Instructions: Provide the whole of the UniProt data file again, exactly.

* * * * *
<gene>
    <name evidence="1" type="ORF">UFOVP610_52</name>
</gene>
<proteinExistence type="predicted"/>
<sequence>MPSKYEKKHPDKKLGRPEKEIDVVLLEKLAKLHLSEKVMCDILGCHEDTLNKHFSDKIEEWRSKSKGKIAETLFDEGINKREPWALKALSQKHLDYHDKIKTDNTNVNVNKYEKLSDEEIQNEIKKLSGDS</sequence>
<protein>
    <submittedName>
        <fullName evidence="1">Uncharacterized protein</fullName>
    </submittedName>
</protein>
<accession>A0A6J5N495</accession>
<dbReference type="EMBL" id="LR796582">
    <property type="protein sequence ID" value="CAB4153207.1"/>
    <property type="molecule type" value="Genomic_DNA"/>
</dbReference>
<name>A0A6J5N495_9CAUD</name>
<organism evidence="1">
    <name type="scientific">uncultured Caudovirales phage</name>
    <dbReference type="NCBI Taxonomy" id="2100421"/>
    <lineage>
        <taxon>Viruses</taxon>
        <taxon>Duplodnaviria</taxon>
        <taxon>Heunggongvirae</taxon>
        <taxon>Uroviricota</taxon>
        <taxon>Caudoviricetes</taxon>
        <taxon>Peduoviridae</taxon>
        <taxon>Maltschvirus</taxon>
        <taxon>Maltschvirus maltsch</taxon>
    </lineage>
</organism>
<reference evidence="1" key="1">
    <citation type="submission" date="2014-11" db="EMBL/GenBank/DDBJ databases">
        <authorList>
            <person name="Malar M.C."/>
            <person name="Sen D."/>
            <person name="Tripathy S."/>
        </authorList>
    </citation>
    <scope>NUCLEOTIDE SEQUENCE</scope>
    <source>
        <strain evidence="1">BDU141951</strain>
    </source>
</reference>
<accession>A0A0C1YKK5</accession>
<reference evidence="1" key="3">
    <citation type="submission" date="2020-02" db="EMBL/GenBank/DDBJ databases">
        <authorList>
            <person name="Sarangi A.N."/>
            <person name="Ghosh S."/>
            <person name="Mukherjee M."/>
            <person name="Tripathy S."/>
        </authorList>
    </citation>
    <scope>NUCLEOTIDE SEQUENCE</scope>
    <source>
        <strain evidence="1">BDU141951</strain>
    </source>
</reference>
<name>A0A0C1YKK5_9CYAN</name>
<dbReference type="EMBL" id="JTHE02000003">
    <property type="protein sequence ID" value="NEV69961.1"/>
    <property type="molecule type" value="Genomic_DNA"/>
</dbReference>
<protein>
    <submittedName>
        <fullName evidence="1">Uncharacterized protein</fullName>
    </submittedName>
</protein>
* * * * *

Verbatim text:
<gene>
    <name evidence="1" type="ORF">UFOVP610_52</name>
</gene>
<proteinExistence type="predicted"/>
<sequence>MPSKYEKKHPDKKLGRPEKEIDVVLLEKLAKLHLSEKVMCDILGCHEDTLNKHFSDKIEEWRSKSKGKIAETLFDEGINKREPWALKALSQKHLDYHDKIKTDNTNVNVNKYEKLSDEEIQNEIKKLSGDS</sequence>
<protein>
    <submittedName>
        <fullName evidence="1">Uncharacterized protein</fullName>
    </submittedName>
</protein>
<accession>A0A6J5N495</accession>
<dbReference type="EMBL" id="LR796582">
    <property type="protein sequence ID" value="CAB4153207.1"/>
    <property type="molecule type" value="Genomic_DNA"/>
</dbReference>
<name>A0A6J5N495_9CAUD</name>
<organism evidence="1">
    <name type="scientific">uncultured Caudovirales phage</name>
    <dbReference type="NCBI Taxonomy" id="2100421"/>
    <lineage>
        <taxon>Viruses</taxon>
        <taxon>Duplodnaviria</taxon>
        <taxon>Heunggongvirae</taxon>
        <taxon>Uroviricota</taxon>
        <taxon>Caudoviricetes</taxon>
        <taxon>Peduoviridae</taxon>
        <taxon>Maltschvirus</taxon>
        <taxon>Maltschvirus maltsch</taxon>
    </lineage>
</organism>
<reference evidence="1" key="1">
    <citation type="submission" date="2014-11" db="EMBL/GenBank/DDBJ databases">
        <authorList>
            <person name="Malar M.C."/>
            <person name="Sen D."/>
            <person name="Tripathy S."/>
        </authorList>
    </citation>
    <scope>NUCLEOTIDE SEQUENCE</scope>
    <source>
        <strain evidence="1">BDU141951</strain>
    </source>
</reference>
<accession>A0A0C1YKK5</accession>
<reference evidence="1" key="3">
    <citation type="submission" date="2020-02" db="EMBL/GenBank/DDBJ databases">
        <authorList>
            <person name="Sarangi A.N."/>
            <person name="Ghosh S."/>
            <person name="Mukherjee M."/>
            <person name="Tripathy S."/>
        </authorList>
    </citation>
    <scope>NUCLEOTIDE SEQUENCE</scope>
    <source>
        <strain evidence="1">BDU141951</strain>
    </source>
</reference>
<name>A0A0C1YKK5_9CYAN</name>
<dbReference type="EMBL" id="JTHE02000003">
    <property type="protein sequence ID" value="NEV69961.1"/>
    <property type="molecule type" value="Genomic_DNA"/>
</dbReference>
<protein>
    <submittedName>
        <fullName evidence="1">Uncharacterized protein</fullName>
    </submittedName>
</protein>